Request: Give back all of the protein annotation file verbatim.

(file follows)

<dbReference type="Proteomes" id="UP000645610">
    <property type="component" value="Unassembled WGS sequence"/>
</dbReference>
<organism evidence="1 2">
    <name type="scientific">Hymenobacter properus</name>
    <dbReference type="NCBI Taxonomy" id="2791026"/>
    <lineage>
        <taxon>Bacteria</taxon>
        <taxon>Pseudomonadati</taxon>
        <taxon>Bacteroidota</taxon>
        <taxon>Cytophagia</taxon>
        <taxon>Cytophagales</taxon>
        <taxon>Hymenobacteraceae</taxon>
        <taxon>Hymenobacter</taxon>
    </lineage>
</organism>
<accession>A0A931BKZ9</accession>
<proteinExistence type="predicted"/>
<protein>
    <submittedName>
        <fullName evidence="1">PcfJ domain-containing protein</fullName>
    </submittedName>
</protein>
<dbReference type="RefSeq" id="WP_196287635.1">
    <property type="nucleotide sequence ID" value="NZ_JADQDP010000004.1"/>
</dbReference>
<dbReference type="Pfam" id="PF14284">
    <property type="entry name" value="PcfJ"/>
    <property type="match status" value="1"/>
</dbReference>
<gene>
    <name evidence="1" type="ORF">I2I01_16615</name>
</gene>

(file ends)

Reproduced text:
<dbReference type="Proteomes" id="UP000645610">
    <property type="component" value="Unassembled WGS sequence"/>
</dbReference>
<organism evidence="1 2">
    <name type="scientific">Hymenobacter properus</name>
    <dbReference type="NCBI Taxonomy" id="2791026"/>
    <lineage>
        <taxon>Bacteria</taxon>
        <taxon>Pseudomonadati</taxon>
        <taxon>Bacteroidota</taxon>
        <taxon>Cytophagia</taxon>
        <taxon>Cytophagales</taxon>
        <taxon>Hymenobacteraceae</taxon>
        <taxon>Hymenobacter</taxon>
    </lineage>
</organism>
<accession>A0A931BKZ9</accession>
<proteinExistence type="predicted"/>
<protein>
    <submittedName>
        <fullName evidence="1">PcfJ domain-containing protein</fullName>
    </submittedName>
</protein>
<dbReference type="RefSeq" id="WP_196287635.1">
    <property type="nucleotide sequence ID" value="NZ_JADQDP010000004.1"/>
</dbReference>
<dbReference type="Pfam" id="PF14284">
    <property type="entry name" value="PcfJ"/>
    <property type="match status" value="1"/>
</dbReference>
<gene>
    <name evidence="1" type="ORF">I2I01_16615</name>
</gene>